The jokes have been numerous and varied, and for the most part, they have been unfunny. Nobody is amused. Not the many businesses and homes on the Friars Hill Road that have been greatly inconvenienced. Not the many customers of those businesses who have chosen to go elsewhere, and only patronize those businesses, if they absolutely have to. Indeed, even the ordinarily funny joke about a lady telling her boyfriend that she wanted a . . . er . . .how can we put this delicately, “rough ride,” . . . and he took her to Friars Hill Road, is no longer the least bit amusing. After all, who can be amused at the expensive shocks and struts replacement costs, the recurring front-end damage, and the frequent tire and rim damage after a few trips on those god-forsaken roads? Who can be amused at the lack of regular updates as to the progress, or manifest lack thereof? Who can be amused at the infernal dust? Who can be amused at the lack of a credible estimate of a completion date on these roads to perdition?
And that’s what they are – the Friars Hill Road and the Sir George Walter Highway are two of the worst roads to be found anywhere in the Caribbean. Perhaps only in the hinterlands of Guyana, or the barrios of the Dominican Republic, or the mountainous regions of Haiti can worst roads be found. In no halfway decent country – not St. Kitts, not Barbados, not Grenada – can such shoddy and disgraceful workmanship be found. We submit that some of the horrors in Dante Alighieri’s DIVINE COMEDY, where Virgil is led down several roads into the abyss, is akin to what our road users are experiencing.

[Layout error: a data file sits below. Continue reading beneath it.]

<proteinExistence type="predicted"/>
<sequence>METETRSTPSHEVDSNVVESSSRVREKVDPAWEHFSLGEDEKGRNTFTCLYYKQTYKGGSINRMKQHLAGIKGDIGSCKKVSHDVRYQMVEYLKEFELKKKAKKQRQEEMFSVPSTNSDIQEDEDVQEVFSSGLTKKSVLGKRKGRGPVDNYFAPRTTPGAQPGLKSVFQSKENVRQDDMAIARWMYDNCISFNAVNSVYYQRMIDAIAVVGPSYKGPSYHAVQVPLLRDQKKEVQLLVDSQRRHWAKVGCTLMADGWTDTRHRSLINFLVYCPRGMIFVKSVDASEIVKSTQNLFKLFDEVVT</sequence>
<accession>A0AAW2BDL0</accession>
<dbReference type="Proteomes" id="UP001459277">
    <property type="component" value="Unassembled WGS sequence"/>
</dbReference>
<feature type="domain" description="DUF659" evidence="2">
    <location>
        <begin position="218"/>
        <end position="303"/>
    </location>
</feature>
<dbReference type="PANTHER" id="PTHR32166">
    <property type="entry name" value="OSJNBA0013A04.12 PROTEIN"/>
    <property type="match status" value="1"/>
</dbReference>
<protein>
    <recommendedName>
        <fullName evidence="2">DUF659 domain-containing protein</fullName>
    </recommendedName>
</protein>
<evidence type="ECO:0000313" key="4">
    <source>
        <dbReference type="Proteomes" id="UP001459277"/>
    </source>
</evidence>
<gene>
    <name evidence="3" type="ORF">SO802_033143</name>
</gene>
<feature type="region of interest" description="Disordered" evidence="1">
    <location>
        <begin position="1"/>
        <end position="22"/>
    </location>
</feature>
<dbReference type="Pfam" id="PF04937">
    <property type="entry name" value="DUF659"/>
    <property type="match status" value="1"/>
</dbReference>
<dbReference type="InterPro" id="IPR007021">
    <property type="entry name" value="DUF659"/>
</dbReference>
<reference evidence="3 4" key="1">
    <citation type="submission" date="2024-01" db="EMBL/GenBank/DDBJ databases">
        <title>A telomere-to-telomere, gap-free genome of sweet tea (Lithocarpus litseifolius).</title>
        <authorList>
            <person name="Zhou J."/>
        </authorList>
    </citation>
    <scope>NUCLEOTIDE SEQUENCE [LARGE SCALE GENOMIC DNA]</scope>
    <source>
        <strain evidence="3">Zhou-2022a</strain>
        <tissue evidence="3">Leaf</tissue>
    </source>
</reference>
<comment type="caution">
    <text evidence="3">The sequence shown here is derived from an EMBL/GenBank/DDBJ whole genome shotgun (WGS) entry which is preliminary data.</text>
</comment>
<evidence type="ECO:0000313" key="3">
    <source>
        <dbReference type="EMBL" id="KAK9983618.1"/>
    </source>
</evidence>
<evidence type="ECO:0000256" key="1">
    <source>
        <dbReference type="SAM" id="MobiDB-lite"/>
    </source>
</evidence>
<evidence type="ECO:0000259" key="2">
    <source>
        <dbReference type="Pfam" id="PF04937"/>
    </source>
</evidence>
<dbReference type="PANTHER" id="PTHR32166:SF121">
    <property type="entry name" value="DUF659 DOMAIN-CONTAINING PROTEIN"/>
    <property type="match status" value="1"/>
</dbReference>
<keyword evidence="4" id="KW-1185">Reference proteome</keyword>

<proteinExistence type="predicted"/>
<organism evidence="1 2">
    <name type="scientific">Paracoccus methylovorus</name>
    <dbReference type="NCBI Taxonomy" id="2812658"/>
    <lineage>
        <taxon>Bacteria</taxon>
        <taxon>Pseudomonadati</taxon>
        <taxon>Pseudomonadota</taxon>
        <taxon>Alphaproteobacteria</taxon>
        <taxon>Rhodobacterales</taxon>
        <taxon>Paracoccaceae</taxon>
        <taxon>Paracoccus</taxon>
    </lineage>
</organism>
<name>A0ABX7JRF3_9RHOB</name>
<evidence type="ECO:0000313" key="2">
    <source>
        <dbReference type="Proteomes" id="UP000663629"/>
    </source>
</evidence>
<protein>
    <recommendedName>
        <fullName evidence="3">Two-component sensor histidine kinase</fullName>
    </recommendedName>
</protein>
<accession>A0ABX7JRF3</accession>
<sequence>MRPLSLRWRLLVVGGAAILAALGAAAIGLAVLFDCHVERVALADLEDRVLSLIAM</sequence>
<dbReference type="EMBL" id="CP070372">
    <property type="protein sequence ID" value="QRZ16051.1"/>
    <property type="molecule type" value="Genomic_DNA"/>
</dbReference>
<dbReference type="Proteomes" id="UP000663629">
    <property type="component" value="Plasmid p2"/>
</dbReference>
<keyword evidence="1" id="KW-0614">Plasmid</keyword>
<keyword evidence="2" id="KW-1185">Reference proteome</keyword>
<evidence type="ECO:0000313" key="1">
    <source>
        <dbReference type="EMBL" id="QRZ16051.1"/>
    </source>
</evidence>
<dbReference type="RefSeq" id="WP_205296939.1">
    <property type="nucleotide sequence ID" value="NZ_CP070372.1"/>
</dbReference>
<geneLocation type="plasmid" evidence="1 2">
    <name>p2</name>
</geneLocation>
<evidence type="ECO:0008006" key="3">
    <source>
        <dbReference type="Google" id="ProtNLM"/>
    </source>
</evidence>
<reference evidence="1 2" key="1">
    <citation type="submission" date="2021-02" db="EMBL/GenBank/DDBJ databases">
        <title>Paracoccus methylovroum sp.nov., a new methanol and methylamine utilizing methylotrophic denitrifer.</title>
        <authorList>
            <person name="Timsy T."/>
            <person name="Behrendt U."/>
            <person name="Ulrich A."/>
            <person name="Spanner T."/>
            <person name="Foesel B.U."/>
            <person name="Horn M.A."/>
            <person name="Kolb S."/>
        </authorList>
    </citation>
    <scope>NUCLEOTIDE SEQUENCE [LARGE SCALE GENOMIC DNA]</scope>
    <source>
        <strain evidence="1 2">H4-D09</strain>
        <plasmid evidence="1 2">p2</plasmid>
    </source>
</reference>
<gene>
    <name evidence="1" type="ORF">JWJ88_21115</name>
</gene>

To be sure, the two roads to damnation are a metaphor for all that ails our fair state – a grandiose pledge made as part of a cheap bag of goodies, none of which have materialized, mind you. And no consultation with the people, especially the major stakeholders – Epicurean, Digicel, Courts, Brysons, WIOC Service Station, The Woods Mall, The Village Walk, Billy’s Food Mart, Caribbean Cinemas, and the other shopping complexes in the Friars Hill Area, for example. We have just received word that the eminences and geniuses in charge of the ‘roads to hell’ fiascos are planning to meet with . . . gasp! . . . the major stakeholders ex post facto. But for what? The egregious damage has already been done! With over a year and a half of pretend roadwork at an enormous cost to the businesses, with little or no consultation, we fail to see the usefulness of a consultation at this point. Unless, of course, it is to announce that Bahamas Hot Mix (BHM), having jumped in over their heads, are at a loss and are throwing in the towel, much like they have done with the pathetic airport project in Barbuda.